Shibden Hall is one of the jewels in Halifax’s heritage crown and amongst Calderdale’s best-known tourist attractions. It is also increasingly one of the most haunted buildings in the area, although despite its antiquity, these ghost appear to be a relatively recent phenomena, unlike the hoary supernatural traditions of other venerable houses nearby in West Yorkshire such as Oakwell Hall at Gomersal or Bolling Hall near Bradford.
Occupation is recorded at the site from 1389 but the oak-timbered H-plan building standing today was originally constructed in 1420 with substantial improvements and additions being made in the 1520s and 1830s. Many have speculated that it was the model for Thrushcross Grange in Emily Brontë’s novel Wuthering Heights. Bronte taught at Law Hill School in Southowram in 1838 and would have been familiar with the Hall.
The hall was owned by the Lister family from 1615 until 1933, when the death of John Lister led to it being donated to the Halifax Corporation and opened as a folk museum. Its most famous occupant was Anne Lister who inherited the estate in 1826 following the death of her uncle James. During her tenure she made extensive alteration to the building and grounds but further improvements were curtailed by her death from the plague on her travels in Russia in 1840.
The reasons for Lister’s fame are numerous. Even in her own time, she was well known to be a lesbian and conducted affairs with a number of local women, whilst riding around the district in men’s clothes earned her the pejorative nickname Gentleman Jack. There was always much hostility shown towards her, with hoax marriage announcements made in the local press and reports of mobs gathering close to the house under cover of darkness.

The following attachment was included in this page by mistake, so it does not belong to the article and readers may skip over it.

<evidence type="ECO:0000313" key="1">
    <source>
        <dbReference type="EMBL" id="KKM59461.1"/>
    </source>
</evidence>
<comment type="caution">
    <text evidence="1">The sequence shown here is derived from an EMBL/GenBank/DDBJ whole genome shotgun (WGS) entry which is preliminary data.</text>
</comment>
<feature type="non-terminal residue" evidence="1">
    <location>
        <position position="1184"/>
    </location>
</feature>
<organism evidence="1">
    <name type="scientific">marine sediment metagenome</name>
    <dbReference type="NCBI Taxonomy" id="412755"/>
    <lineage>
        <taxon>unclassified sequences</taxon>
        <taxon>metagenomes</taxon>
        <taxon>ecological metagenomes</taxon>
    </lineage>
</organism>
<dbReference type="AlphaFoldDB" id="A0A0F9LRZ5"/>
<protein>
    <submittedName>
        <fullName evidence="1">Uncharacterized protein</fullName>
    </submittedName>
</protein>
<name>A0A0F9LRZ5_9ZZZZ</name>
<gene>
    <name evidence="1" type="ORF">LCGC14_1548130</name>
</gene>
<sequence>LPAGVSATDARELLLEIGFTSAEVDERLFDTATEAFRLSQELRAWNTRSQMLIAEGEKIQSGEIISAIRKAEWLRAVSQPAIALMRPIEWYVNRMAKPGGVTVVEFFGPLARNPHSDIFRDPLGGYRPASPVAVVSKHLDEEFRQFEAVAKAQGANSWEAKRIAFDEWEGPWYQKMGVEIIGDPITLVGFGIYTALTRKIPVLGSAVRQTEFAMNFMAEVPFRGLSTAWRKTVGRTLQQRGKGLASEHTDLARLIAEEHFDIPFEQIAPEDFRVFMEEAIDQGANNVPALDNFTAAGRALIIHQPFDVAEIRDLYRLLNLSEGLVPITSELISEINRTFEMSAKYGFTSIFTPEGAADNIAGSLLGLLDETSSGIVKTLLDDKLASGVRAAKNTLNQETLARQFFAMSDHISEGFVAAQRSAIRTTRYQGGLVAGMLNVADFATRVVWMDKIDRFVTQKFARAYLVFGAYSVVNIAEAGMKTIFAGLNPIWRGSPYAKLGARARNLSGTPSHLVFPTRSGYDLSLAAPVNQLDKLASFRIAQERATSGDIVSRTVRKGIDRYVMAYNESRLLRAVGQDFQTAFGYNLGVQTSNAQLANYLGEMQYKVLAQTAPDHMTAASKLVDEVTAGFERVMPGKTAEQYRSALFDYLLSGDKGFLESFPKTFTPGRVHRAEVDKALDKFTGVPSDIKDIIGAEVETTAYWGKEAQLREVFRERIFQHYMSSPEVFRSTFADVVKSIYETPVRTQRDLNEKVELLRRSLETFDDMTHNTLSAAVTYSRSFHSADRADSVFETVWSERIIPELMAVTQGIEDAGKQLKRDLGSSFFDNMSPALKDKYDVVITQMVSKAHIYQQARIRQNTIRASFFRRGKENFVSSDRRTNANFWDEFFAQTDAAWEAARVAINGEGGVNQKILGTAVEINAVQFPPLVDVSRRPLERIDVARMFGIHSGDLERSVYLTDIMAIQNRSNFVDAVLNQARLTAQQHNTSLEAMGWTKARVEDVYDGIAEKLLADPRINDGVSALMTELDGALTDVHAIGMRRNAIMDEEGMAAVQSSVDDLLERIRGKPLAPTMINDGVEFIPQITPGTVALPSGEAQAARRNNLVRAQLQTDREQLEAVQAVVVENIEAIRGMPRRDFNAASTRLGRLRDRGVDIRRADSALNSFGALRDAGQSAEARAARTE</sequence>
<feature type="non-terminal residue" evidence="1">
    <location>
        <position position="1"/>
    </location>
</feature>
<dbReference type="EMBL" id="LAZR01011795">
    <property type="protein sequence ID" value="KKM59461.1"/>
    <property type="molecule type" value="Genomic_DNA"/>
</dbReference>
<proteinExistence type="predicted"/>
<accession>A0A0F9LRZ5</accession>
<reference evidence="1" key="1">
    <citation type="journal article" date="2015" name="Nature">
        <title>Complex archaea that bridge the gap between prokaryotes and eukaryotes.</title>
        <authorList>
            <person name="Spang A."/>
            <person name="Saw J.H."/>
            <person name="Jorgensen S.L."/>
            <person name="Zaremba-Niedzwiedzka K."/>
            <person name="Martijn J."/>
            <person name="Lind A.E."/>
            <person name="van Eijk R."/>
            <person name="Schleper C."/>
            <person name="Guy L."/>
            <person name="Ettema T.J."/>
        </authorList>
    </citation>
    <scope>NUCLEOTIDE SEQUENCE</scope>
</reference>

However, she was also a formidable estate manager and landlord, investing in numerous business ventures in the area including collieries and quarries. The diaries she began keeping in 1805 from the age of 15 until her death – some of which were quite graphic in the description of her various affairs and so written in a private code – are regarded as an important primary source for 19th Century local, social and gender history.
The most prominent and enduring of Lister’s affairs was with Ann Walker, the heiress to Cliffe Hill Mansion at Lightcliffe. and the diaries record how they were “married” at Holy Trinity Church in Goodramgate in York. Lister left Shibden Hall to Walker in her will on the provision that she did not marry. Walker continued living in the Hall following Lister’s death until her own incarceration in an asylum in 1848. Following Walker’s death in 1854, the property reverted to the Lister family.
Walker had always suffered from mental health problems and Lister herself consulted a doctor about Walker’s mental state on several occasions. In Hauntings In Yorkshire, Stephen Wade describes Walker as the most prominent of Shibden Hall’s ghosts, her spirit haunting the red room where she barricaded herself in the years after Lister’s death and attempted to commit suicide. Upon arrival, a local constable allegedly discovered her covered in blood and surrounded by rotten food.
However, in an article for the BBC website dated 23rd October 2007, stories of a “Grey Lady” are dismissed as “just folklore” by Tony Sharpe, an attendant at the hall for twenty-six years. Instead, he relates his own experiences including an encounter at dawn with a nebulous black shape moving overhead and on several occasions the smell of pipe-smoke in the cellar and tower, thought to be an echo of the last occupant Dr. John Lister, a noted antiquarian and inveterate pipe-smoker.
There are also reports of a former curator who witnessed the spectre of a cat pass straight through her office wall; the ghost of a girl drowned in a nearby pond, who only appears in summer; and finally the manifestation of a headless coachman who drives around the grounds by night in a distinctive yellow-liveried coach made for Lord Lonsdale in the 18th Century and now on display at the Hall.